Public comment to Environmental Justice Executive Order No. 23 Guidance

This is the full text of the comment submitted today to

Thank you for allowing me to make a public comment at the Bridgeton NJ meeting on March 11, 2019 . Please allow me to add this written comment to summarize and highlight the shortcomings of environmental justice in New Jersey that I hope to bring to the Governor’s attention. I’ve had an absurdly unfortunate first-hand exposure to environmental injustice by the New Jersey Department of Environmental Protection and, more recently, the New Jersey Attorney General’s office. The purpose of this writing is to supplement a verbal statement I gave on March 11 at a Listening Session focused on Governor Murphy’s Executive Order No. 23 on environmental justice. My stories below offer timely comment in response to the “Environmental Justice Executive Order No. 23 Guidance”.

Lack of Environmental Justice for Money Island NJ

Executive Order No. 23 signed by Governor Phillip D. Murphy on April 20, 2018 recognized that, historically, New Jersey’s low-income communities have been disproportionately affected by environmental degradation that often leads to other serious problems beyond environmental issues, including housing and quality of life challenges and disproportionate burden of compliance with state regulations.

The NJDEP issued an Environmental Justice Draft Plan in January 2019 (hereafter “Plan”) and invited public comment on that plan to implement environmental justice policies in the state. This comment is submitted during the 60-day public comment period to receive input on the proposal.

The U.S. Environmental Protection Agency (EPA) defines environmental justice as “the fair treatment and meaningful involvement of all people regardless of race, color, national origin, or income with respect to the development, implementation, and enforcement of environmental laws, regulations, and policies.” The EPA has further explained that:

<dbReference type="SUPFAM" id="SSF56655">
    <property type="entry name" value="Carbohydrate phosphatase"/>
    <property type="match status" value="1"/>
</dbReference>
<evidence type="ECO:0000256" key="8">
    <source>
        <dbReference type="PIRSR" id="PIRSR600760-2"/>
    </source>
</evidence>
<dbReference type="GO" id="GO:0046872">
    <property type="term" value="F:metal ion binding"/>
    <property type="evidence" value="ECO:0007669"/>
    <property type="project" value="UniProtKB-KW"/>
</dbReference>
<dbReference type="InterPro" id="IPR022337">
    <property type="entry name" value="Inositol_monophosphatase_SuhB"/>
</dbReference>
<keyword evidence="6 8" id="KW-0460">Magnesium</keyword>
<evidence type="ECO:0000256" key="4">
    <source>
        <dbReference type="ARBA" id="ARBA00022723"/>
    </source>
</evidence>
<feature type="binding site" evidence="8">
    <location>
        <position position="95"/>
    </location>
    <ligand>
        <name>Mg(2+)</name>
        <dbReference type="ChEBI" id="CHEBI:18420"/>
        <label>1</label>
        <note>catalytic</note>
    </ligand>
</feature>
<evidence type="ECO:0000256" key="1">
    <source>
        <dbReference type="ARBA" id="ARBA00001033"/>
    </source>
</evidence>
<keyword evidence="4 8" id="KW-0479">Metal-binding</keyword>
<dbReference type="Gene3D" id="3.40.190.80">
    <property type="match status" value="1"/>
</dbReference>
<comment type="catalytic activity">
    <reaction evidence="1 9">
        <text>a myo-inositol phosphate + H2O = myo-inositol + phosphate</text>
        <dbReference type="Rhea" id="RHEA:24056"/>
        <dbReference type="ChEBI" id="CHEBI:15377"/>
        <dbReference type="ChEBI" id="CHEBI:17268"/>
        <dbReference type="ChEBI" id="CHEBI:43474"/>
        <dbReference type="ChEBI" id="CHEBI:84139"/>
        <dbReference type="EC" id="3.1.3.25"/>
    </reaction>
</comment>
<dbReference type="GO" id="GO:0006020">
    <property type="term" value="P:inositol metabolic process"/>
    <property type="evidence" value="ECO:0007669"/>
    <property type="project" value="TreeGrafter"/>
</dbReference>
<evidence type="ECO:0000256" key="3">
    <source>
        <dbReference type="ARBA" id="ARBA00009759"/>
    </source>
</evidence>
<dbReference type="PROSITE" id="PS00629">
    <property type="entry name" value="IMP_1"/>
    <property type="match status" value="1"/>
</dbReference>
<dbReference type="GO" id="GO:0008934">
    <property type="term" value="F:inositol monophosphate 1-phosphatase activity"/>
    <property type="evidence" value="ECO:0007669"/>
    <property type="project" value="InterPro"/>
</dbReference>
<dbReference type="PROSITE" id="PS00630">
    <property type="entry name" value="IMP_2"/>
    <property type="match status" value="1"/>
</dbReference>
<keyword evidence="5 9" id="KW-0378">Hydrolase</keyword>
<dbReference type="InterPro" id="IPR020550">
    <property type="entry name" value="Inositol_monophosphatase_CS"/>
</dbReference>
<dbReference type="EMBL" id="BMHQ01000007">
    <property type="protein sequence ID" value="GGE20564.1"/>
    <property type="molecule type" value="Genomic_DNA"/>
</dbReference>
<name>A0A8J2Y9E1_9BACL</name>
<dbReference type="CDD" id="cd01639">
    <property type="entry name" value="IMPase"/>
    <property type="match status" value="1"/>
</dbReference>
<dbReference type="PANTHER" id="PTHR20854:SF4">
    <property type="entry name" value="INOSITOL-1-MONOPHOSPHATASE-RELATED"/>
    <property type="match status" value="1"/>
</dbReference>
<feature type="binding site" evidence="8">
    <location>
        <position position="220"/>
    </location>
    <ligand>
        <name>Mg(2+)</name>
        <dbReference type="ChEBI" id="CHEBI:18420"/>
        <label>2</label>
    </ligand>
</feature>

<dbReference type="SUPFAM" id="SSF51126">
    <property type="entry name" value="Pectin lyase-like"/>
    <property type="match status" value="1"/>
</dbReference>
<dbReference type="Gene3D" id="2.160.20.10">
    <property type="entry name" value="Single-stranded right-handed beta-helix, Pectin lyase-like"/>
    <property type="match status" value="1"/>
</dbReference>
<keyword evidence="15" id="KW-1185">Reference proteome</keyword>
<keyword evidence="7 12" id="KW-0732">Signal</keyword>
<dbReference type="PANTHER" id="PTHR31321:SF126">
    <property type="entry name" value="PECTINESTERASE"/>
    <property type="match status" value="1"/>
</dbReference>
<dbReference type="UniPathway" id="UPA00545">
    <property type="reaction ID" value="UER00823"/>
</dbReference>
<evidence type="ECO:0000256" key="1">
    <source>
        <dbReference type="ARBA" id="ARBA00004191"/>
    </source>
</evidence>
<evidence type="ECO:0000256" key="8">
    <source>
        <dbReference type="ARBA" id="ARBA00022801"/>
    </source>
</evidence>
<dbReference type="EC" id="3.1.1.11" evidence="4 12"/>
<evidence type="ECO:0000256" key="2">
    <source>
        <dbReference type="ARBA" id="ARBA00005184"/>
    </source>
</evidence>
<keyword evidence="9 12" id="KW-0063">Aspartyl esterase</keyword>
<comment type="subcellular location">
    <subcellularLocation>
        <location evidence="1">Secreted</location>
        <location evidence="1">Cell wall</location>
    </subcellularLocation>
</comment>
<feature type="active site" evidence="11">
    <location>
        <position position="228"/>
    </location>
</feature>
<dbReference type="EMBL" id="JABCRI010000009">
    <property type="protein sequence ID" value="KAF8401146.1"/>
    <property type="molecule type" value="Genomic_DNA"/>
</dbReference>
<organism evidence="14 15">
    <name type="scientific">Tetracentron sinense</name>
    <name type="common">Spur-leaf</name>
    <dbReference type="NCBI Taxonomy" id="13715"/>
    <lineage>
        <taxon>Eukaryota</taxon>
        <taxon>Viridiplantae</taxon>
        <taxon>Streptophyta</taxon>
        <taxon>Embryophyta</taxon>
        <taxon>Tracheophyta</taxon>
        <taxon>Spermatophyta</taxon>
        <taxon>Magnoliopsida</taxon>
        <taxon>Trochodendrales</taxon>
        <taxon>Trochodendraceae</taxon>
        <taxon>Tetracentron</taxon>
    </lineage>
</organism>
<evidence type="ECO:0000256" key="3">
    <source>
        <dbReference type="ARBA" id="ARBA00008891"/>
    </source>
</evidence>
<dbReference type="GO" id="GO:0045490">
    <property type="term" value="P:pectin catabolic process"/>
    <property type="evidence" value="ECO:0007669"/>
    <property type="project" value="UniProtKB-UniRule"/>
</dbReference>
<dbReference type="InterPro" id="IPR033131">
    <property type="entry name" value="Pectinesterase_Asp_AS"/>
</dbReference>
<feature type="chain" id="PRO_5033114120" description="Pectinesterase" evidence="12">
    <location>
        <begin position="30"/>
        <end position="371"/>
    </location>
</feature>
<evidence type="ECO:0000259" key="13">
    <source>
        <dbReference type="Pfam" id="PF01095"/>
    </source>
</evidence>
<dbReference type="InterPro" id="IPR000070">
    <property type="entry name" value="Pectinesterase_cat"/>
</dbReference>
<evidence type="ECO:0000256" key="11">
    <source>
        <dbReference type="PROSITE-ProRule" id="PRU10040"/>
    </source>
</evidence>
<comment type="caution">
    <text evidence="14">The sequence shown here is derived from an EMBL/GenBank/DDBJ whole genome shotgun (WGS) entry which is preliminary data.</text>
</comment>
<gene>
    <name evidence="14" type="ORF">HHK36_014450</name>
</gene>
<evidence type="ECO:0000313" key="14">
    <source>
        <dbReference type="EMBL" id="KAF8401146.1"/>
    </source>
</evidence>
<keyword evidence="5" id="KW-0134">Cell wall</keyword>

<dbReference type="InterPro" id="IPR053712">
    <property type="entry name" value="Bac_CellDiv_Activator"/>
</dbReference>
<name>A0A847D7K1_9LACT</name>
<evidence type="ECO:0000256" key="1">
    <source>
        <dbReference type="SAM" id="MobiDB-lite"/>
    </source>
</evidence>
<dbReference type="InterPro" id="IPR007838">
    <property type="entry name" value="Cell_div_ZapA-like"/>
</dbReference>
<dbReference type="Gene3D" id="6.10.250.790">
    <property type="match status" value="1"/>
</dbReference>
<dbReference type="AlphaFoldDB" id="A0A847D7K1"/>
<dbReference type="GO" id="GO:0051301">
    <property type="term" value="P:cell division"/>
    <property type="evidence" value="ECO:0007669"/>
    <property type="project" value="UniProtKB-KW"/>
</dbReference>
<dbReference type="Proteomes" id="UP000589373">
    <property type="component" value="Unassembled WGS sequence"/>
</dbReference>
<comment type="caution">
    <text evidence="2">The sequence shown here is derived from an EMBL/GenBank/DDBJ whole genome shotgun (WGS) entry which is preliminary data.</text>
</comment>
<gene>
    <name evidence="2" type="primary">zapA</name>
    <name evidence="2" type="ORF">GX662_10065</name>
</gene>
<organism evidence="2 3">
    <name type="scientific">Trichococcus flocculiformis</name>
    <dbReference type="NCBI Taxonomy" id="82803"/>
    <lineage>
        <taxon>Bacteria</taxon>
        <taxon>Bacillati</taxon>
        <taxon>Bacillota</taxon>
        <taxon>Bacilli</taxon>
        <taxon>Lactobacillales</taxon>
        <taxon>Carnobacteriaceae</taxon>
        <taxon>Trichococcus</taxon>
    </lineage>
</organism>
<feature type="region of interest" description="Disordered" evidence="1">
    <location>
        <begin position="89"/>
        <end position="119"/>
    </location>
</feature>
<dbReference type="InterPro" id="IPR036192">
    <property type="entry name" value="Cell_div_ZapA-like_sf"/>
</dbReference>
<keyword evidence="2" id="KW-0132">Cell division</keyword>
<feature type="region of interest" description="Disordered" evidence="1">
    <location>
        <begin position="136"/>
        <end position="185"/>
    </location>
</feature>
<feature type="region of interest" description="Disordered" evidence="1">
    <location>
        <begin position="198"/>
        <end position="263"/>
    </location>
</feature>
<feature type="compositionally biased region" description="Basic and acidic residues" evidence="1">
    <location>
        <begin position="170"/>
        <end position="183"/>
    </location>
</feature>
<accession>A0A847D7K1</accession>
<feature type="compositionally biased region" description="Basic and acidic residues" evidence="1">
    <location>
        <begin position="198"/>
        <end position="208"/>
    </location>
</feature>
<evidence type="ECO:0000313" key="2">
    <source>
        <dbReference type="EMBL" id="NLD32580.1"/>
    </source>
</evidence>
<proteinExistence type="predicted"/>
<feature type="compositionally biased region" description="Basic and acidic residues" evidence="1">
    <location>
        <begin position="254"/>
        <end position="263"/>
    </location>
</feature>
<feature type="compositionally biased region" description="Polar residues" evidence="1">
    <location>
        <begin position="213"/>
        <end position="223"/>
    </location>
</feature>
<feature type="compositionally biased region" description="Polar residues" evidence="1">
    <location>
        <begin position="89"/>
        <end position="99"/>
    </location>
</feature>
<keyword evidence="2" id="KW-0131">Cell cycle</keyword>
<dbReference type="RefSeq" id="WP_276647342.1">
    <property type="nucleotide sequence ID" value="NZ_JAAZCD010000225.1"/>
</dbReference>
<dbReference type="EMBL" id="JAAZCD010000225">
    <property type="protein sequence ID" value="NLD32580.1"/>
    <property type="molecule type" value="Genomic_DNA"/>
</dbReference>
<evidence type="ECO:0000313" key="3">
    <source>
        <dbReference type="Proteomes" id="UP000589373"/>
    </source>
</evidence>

“Fair treatment” means that no group of people should bear a disproportionate share of the negative environmental consequences resulting from industrial, governmental and commercial operations or policies.

Money Island, Downe Township, Cumberland County

The small rural community known as Money Island New Jersey, is the smallest of five communities that make up Downe Township. We are located on the southwestern tip of the state, in rural Cumberland County that has historically been denied fair treatment with regard to environmental justice. The residents of this community are typically low income individuals who have not had access to meaningful involvement with respect to the implementation and enforcement of environmental laws, regulations and policies. As a result, the community has born a disproportionate share of the negative consequences resulting from governmental operations and policies.

MRI Score and its implication

The New Jersey Department of Community Affairs utilizes a Municipal Revitalization Index (MRI) scoring system referred to in the Plan. Our local municipality Downe Township has a 2017 MRI Distress Score of 43.7, ranking it as #63 of the 565 municipalities (11th percentile most at risk) ranked by highest to lowest overall risk. Downe Township ranks as the #36 lowest per capita income municipality in the state (6th percentile lowest income). The data shows that our community falls within the category of those facing a disproportionately high burden of the issues related to environmental justice. Specifically, we recognize that our higher exposure to risks combined with our local lack of financial resources to deal with these risks exacerbates and compounds the problem.  Anecdotally, I occasionally speak with senior NJDEP officials in informal settings who acknowledge this disproportionate burden and the need to address it, yet I am not aware of any actual progress by the Department in doing so.

Lack of affordable housing